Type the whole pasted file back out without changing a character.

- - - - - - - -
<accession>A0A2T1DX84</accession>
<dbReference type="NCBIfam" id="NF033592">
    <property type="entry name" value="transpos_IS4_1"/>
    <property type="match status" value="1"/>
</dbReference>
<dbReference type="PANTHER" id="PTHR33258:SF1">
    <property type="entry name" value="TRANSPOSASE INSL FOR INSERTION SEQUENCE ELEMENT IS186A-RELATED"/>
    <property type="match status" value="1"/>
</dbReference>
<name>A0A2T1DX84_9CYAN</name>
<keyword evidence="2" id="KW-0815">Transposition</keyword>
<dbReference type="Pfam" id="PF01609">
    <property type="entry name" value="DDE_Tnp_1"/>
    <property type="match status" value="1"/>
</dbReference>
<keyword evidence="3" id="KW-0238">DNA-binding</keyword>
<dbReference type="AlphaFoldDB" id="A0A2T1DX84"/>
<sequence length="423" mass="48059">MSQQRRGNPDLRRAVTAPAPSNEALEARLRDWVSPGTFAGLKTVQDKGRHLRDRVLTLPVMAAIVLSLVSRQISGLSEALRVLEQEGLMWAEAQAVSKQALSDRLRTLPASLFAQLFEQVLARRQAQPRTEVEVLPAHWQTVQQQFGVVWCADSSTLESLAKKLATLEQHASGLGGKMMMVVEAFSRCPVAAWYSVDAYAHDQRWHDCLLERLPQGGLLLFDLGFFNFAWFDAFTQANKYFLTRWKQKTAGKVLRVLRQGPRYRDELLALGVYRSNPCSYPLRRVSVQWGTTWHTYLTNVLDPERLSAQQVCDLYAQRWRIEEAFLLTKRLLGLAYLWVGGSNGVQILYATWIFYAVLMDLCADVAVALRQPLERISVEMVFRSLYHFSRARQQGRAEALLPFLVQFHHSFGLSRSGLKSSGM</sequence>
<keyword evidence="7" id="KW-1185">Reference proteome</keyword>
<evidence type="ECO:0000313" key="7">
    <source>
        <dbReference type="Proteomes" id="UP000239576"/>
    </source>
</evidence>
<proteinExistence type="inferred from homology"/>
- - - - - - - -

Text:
<accession>A0A2T1DX84</accession>
<dbReference type="NCBIfam" id="NF033592">
    <property type="entry name" value="transpos_IS4_1"/>
    <property type="match status" value="1"/>
</dbReference>
<dbReference type="PANTHER" id="PTHR33258:SF1">
    <property type="entry name" value="TRANSPOSASE INSL FOR INSERTION SEQUENCE ELEMENT IS186A-RELATED"/>
    <property type="match status" value="1"/>
</dbReference>
<name>A0A2T1DX84_9CYAN</name>
<keyword evidence="2" id="KW-0815">Transposition</keyword>
<dbReference type="Pfam" id="PF01609">
    <property type="entry name" value="DDE_Tnp_1"/>
    <property type="match status" value="1"/>
</dbReference>
<keyword evidence="3" id="KW-0238">DNA-binding</keyword>
<dbReference type="AlphaFoldDB" id="A0A2T1DX84"/>
<sequence length="423" mass="48059">MSQQRRGNPDLRRAVTAPAPSNEALEARLRDWVSPGTFAGLKTVQDKGRHLRDRVLTLPVMAAIVLSLVSRQISGLSEALRVLEQEGLMWAEAQAVSKQALSDRLRTLPASLFAQLFEQVLARRQAQPRTEVEVLPAHWQTVQQQFGVVWCADSSTLESLAKKLATLEQHASGLGGKMMMVVEAFSRCPVAAWYSVDAYAHDQRWHDCLLERLPQGGLLLFDLGFFNFAWFDAFTQANKYFLTRWKQKTAGKVLRVLRQGPRYRDELLALGVYRSNPCSYPLRRVSVQWGTTWHTYLTNVLDPERLSAQQVCDLYAQRWRIEEAFLLTKRLLGLAYLWVGGSNGVQILYATWIFYAVLMDLCADVAVALRQPLERISVEMVFRSLYHFSRARQQGRAEALLPFLVQFHHSFGLSRSGLKSSGM</sequence>
<keyword evidence="7" id="KW-1185">Reference proteome</keyword>
<evidence type="ECO:0000313" key="7">
    <source>
        <dbReference type="Proteomes" id="UP000239576"/>
    </source>
</evidence>
<proteinExistence type="inferred from homology"/>